With the warmer weather and a desire to remember and re-embrace meditation and naturism, and also to improve my personal body image and acceptance. I have decided to create a partly sheltered spot on our terrace.

Somewhere to have a shower, sunbathe and chill in my birthday suit. This isn’t going to be some impenetrable wall or screen, more of a symbolic attempt to send a message to the neighbours. Something along the lines of ‘Don’t look and if you do, don’t complain!’.

Not My Country

I’ve been here two weeks now, trying to remember the post I “wrote out” in my head while flying over and in the first few days here.

I love my family and friends very much and do not wish to judge anyone’s lifestyle choices, but I was literally stunned into silence that first week.

So much waste, consumerism, excessive choices of products, a society driven on spending, masses of people hooked on mobile devices, a lack of care for the environment and more processed foods than you’d ever want to eat.

I had full blown culture shock at the supermarket (well, hypermarket). The sheer number of different brands and varieties of the same thing was ridiculous. The number of aisles and mountainous shelving felt like a canyon of consumer goods.

And tucked away in a far left corner? The small fresh fruit and veg section. With all manner of goods from all over the world. Who needs seasons, right? And of course to make a public used to processed goods feel at ease, everything was individually wrapped or grouped into a ton of different plastics.

I mean, does anyone really want their fresh fruit sat there exposed and naked*?

The fresh bread section was larger, and had lost any sense of being a bakery… instead it felt like yet another factory churning out more than was needed. In itself driven by consuming ingredients and not worrying about what became of the output.

That evil word Brexit had also been let wild, with our idiot PM invoking the (hopefully more than) two year process on the day I arrived. Arrggghhhh!!!!!

If one more person says ‘democratic process’ to me, I’ll explode. Argh again!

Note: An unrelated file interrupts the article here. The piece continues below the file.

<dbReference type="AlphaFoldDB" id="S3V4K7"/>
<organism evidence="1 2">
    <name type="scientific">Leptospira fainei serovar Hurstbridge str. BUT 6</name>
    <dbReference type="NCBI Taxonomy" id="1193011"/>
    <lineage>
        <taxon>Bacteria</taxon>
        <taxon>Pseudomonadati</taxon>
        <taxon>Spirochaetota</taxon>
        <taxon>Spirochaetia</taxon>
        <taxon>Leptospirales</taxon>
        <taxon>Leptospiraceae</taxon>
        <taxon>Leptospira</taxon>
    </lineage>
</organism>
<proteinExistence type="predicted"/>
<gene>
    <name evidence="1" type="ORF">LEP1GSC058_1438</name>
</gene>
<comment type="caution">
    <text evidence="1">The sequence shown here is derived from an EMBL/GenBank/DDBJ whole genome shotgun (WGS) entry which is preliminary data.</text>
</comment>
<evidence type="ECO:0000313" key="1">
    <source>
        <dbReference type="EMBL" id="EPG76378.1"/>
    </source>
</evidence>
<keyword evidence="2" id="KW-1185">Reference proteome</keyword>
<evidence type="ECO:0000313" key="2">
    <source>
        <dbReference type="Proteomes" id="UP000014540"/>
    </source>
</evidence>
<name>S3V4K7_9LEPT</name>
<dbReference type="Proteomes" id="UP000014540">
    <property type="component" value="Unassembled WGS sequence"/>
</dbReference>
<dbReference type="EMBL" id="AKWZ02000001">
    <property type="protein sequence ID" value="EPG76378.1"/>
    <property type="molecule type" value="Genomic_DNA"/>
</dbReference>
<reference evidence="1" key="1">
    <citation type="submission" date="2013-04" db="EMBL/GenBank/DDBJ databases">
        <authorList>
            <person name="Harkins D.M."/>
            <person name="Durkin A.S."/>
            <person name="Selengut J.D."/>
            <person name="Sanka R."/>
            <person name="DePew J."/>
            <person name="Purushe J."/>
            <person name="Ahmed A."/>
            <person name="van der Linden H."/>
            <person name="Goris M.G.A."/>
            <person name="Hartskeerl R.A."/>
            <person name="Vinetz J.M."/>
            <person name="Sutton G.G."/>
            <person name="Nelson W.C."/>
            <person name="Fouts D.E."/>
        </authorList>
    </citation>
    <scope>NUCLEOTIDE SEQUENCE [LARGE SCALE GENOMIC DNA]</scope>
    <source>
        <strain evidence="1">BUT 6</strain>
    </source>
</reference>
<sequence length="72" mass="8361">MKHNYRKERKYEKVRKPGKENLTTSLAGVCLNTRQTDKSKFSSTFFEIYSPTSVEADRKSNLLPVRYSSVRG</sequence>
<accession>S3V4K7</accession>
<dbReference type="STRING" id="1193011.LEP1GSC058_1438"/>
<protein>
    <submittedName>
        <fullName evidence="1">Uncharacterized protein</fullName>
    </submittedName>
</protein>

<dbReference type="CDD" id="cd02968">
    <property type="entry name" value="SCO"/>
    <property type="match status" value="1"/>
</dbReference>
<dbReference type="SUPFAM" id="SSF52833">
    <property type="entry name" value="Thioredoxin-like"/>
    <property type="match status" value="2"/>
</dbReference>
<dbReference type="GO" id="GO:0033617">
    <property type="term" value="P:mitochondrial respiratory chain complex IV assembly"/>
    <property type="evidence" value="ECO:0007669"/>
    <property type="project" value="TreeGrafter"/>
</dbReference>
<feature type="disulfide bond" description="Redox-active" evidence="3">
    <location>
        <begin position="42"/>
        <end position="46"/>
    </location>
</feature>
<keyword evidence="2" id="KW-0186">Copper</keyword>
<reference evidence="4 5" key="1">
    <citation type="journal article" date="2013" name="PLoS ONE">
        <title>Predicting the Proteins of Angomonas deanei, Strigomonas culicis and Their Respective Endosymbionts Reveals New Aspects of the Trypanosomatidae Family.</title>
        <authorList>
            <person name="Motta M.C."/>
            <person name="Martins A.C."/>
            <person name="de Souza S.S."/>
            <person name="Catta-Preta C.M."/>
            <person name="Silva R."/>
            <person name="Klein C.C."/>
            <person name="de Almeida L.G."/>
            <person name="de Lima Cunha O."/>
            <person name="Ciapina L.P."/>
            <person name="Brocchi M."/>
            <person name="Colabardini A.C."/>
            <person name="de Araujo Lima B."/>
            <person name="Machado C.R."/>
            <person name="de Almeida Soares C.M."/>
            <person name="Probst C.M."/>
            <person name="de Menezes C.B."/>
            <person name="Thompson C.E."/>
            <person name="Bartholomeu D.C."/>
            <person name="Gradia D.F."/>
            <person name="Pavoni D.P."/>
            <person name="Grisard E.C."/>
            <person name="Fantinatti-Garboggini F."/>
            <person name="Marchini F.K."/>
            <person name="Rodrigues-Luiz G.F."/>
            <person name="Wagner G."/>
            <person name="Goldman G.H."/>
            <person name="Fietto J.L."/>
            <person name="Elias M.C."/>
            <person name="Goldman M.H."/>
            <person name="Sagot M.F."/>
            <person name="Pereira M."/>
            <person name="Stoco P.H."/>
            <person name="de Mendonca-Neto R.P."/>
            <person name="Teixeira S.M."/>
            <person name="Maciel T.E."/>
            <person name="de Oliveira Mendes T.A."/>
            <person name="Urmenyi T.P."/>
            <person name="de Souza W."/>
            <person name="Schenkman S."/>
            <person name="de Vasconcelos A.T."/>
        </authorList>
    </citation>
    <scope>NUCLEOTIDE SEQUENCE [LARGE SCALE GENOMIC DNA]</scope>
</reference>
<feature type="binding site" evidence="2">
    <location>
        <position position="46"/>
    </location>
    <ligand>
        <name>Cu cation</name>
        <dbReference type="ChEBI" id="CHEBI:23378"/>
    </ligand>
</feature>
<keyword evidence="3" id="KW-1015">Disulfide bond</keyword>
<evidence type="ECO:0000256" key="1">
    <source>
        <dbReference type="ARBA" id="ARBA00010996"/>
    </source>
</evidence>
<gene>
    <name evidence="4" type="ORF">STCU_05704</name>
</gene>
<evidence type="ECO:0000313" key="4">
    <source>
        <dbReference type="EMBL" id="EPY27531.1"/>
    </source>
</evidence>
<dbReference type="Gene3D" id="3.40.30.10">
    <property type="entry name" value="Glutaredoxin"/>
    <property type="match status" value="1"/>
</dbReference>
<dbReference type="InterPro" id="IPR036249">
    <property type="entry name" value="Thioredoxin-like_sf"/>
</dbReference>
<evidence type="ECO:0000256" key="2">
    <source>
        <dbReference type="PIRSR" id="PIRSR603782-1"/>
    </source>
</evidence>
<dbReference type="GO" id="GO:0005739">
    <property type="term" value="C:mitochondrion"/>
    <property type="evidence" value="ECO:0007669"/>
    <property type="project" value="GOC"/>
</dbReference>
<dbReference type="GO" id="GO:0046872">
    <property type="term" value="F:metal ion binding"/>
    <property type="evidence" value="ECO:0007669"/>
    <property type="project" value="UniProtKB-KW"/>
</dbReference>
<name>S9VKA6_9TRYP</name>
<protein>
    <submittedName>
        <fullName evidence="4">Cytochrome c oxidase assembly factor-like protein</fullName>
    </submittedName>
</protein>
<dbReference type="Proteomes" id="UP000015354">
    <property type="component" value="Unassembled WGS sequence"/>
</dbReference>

I’d argue for them to give me one example in the world today of a true democracy, but they’d look at me with glazed eyes unable to fathom that someone might actually have a different opinion to the brainwashed masses.

That was another thing that had shocked me, the blatant and endless propaganda. Adverts about how great Britain was, is and will be. How Brexit will leave the UK as champions to a competition only it wants to play. How the world envy our greatness and will want to do business with us. How everything (economy, society & environment)  is OK, and needs just a little more care and attention. I’m sad to say that even the BBC seems more biased than ever.

They say travelling opens your mind and changes you, and I’ve no doubt that has happened. But the past 12 years has also changed the country I left behind. Now, no, this is not the country I left. I guess home is where I and my partner choose to be – it’s just a shame that it can’t be the same place as either/both of our families.

 

*Speaking of nudity, being at my parent’s home and stuck in clothing 24/7 has made me realise and affirm two things. Nudity is more environmentally friendly and wallet friendly  (at least in warmer months?!) to help save on laundry. Second, I miss being a naturist/nudist and will try return to it.

More about that next time. ;-)